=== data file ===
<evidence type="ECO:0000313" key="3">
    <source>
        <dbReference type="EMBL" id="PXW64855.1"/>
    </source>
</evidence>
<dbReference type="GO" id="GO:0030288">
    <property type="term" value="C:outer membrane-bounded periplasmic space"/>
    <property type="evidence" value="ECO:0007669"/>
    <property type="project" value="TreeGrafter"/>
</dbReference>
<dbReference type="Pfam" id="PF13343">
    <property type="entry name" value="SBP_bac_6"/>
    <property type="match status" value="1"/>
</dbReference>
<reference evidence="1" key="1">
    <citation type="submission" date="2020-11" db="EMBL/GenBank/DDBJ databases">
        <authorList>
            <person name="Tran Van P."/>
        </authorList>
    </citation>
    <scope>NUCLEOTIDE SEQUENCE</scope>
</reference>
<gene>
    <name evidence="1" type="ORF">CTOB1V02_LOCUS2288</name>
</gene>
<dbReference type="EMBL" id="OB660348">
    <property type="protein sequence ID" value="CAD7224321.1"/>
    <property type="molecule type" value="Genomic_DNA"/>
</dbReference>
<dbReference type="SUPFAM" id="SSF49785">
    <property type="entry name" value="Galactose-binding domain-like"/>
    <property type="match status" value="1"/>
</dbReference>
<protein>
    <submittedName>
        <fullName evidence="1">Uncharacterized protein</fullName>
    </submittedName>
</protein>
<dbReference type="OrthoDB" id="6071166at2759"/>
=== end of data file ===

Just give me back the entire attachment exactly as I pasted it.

<evidence type="ECO:0000313" key="3">
    <source>
        <dbReference type="EMBL" id="PXW64855.1"/>
    </source>
</evidence>
<dbReference type="GO" id="GO:0030288">
    <property type="term" value="C:outer membrane-bounded periplasmic space"/>
    <property type="evidence" value="ECO:0007669"/>
    <property type="project" value="TreeGrafter"/>
</dbReference>
<dbReference type="Pfam" id="PF13343">
    <property type="entry name" value="SBP_bac_6"/>
    <property type="match status" value="1"/>
</dbReference>
<reference evidence="1" key="1">
    <citation type="submission" date="2020-11" db="EMBL/GenBank/DDBJ databases">
        <authorList>
            <person name="Tran Van P."/>
        </authorList>
    </citation>
    <scope>NUCLEOTIDE SEQUENCE</scope>
</reference>
<gene>
    <name evidence="1" type="ORF">CTOB1V02_LOCUS2288</name>
</gene>
<dbReference type="EMBL" id="OB660348">
    <property type="protein sequence ID" value="CAD7224321.1"/>
    <property type="molecule type" value="Genomic_DNA"/>
</dbReference>
<dbReference type="SUPFAM" id="SSF49785">
    <property type="entry name" value="Galactose-binding domain-like"/>
    <property type="match status" value="1"/>
</dbReference>
<protein>
    <submittedName>
        <fullName evidence="1">Uncharacterized protein</fullName>
    </submittedName>
</protein>
<dbReference type="OrthoDB" id="6071166at2759"/>